The SiO2 NP synthesis was carried out as specific in Example 1 and in the presence of graphite nanofibers having dimensions (outer diameter×inner diameter×length) ranging from (200 nm-500 nm)×(1 nm-10 nm)×(10 μm-40 μm).
TMOS-based fluorescent SiO2 NPs were synthesized with 1 mg, 4 mg, and 7 mg of Rhodamine 6G per 40 mL of solvent (here, acetone). The Rhodamine in acetone was mixed for 30 sec with subsequent ultrasonication, if necessary. 800 μL of 1 mM HCl solution was mixed with 150 μL of TMOS for 30 sec. The TMOS mixture and the Rhodamine mixture were mixed for 30 sec and 5 mL of each mixed, final solution were placed in 10 mL CEM vial for microwave exposure. The final solution in the CEM vial was subjected to microwave field until the surface of the vial has reached 125° C., at which time the temperature of the vial was maintained for 60 sec. The resulting suspension was transferred in dialysis membranes and dialyzed against water. Diameters of resultant SiO2 NPs ranged from 190 nm to 230 nm (±20-40 nm).
The resulting suspensions were not stable in aqueous solution and collapsed if allowed to remain in steady conditions. Ultrasonication restores the original distribution.
TEOS-based fluorescent SiO2 NPs were synthesized with 1 mL TEOS in 0.7 mL of solvent (here, H2O). TEOS, water, and 1 mL of HCl was mixed for 30 sec. 3.5 mg of Rose Bengal was added to 40 mL of solvent (here, acetone) and mixed. 0.35 mL of the hydrolyzed TEOS solution was added to the Rose Bengal solution and mixed for 30 sec; 5 mL of the resulting solution were placed in 10 mL CEM vial. The resulting solution and the vial were subjected to microwave field until the surface of the vial has reached 125° C., at which time the temperature of the vial was maintained for 60 sec. Diameters of resultant SiO2 NPs were approximately 216±30 nm.
The suspension was not stable in aqueous solution and collapsed if allowed to remain in steady conditions.
TEOS-based fluorescent SiO2 NPs were synthesized with 1 mL TEOS in 0.7 mL of solvent (here, H2O) with 1 mL of HCl. The solution was mixed for 30 sec. 2 mg of Rose Bengal and 0.5 mg of R640 were added to 40 mL of solvent (here, acetone) and mixed. 0.35 mL of the hydrolyzed TEOS solution was added to the Rose Bengal/R640 solution and mixed for 30 sec; 5 mL of the final solution were placed in 10 mL CEM vial. The final solution in the vial was subjected to microwave field until the surface of the vial has reached 125° C., at which time the temperature of the vial was maintained for 60 sec. Diameters of resultant SiO2 NPs were approximately 260±33 nm.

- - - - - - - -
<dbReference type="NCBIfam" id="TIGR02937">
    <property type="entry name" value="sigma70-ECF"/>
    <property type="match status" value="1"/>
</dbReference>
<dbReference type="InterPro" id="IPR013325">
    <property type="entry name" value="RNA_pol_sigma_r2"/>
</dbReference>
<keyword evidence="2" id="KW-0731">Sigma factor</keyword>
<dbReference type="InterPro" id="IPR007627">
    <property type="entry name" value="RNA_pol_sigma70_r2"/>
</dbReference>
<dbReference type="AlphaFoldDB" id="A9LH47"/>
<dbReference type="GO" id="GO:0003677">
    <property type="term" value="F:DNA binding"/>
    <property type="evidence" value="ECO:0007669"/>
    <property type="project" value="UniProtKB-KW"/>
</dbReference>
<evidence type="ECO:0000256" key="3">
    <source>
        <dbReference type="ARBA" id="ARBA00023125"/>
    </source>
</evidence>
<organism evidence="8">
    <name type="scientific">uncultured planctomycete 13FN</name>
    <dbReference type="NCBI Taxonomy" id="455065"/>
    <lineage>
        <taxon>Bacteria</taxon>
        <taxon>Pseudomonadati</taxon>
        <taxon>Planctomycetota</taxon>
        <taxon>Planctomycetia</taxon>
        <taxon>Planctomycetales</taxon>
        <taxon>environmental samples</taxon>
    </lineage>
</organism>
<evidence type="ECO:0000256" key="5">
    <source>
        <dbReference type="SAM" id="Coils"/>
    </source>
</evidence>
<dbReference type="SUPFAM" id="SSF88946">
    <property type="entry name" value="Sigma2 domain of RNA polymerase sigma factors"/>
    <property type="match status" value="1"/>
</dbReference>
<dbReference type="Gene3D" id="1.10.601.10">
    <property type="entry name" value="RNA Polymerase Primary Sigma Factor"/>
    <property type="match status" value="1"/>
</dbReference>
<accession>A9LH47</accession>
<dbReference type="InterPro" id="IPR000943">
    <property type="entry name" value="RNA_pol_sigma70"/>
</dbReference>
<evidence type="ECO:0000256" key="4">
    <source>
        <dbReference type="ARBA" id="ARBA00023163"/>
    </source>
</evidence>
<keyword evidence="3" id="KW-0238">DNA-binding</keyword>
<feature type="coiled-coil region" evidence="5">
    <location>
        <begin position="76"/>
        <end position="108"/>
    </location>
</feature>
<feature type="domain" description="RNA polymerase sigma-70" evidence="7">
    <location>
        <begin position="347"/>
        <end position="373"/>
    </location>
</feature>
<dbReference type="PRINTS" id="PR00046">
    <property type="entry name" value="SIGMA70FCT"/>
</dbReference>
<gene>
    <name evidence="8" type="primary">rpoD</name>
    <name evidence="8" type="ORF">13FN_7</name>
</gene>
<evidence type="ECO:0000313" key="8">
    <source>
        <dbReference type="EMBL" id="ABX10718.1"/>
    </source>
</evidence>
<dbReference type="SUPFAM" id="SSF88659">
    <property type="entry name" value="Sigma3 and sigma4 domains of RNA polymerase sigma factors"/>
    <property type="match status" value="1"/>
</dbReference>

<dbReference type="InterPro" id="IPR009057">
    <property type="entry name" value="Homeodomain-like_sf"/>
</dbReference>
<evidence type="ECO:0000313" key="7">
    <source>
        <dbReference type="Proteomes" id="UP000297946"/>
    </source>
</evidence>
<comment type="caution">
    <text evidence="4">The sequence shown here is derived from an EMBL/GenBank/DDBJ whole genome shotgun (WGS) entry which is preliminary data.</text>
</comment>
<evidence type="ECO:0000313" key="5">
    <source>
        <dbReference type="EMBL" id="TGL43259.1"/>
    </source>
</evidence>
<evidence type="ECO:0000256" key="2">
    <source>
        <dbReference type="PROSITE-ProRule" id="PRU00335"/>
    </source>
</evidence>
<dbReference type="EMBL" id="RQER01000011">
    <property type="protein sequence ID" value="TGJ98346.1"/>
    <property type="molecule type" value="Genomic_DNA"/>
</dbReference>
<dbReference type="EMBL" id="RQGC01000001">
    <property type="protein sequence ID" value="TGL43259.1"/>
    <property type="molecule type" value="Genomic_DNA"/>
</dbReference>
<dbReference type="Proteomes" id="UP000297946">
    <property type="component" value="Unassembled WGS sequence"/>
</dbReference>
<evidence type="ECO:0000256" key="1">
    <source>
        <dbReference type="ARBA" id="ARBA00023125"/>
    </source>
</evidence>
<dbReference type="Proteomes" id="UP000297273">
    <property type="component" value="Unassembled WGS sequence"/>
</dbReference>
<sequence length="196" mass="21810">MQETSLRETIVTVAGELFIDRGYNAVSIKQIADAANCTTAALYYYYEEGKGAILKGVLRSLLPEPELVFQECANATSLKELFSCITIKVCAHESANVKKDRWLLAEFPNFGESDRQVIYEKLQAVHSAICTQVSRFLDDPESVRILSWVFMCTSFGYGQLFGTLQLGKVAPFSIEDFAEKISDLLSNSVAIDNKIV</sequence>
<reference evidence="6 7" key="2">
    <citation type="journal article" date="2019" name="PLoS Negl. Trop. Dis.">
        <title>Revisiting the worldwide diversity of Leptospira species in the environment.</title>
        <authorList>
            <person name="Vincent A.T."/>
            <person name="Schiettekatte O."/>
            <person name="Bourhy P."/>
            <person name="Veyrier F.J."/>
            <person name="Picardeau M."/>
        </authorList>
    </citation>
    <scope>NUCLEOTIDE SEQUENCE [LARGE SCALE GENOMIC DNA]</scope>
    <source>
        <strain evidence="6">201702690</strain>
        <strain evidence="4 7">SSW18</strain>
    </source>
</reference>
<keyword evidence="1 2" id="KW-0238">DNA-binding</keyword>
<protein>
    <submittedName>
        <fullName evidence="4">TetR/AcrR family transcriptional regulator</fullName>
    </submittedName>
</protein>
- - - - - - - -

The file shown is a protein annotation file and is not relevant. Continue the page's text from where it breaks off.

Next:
The suspension was not stable in aqueous solution and collapsed if allowed to remain in steady conditions.
Methods according to the various embodiments of the present invention provide for a controlled microwave-assisted synthesis of SiO2 NPs via acid-catalysis of tetramethylorthosilicate (TMOS) in acetone. Resultant NPs have diameters ranging from about 30 nm up to about 250 nm. The reaction conditions are unique in that silica condensation is not observed without microwave heating. It is through microwave-assisted techniques that colloidal SiO2 NP sols are achieved, whereas silica gels are conventionally formed under similar acidic conditions. The growth of SiO2 NPs by the microwave-assisted methods is accurate, precise, and quick, with reaction times on the order of seconds to minutes. Control over NP diameters may be achieved by varying an initial concentration of silicic acid precursor and a duration of microwave irradiation exposure.
While the present invention has been illustrated by a description of one or more embodiments thereof and while these embodiments have been described in considerable detail, they are not intended to restrict or in any way limit the scope of the appended claims to such detail. Additional advantages and modifications will readily appear to those skilled in the art. The invention in its broader aspects is therefore not limited to the specific details, representative apparatus and method, and illustrative examples shown and described. Accordingly, departures may be made from such details without departing from the scope of the general inventive concept.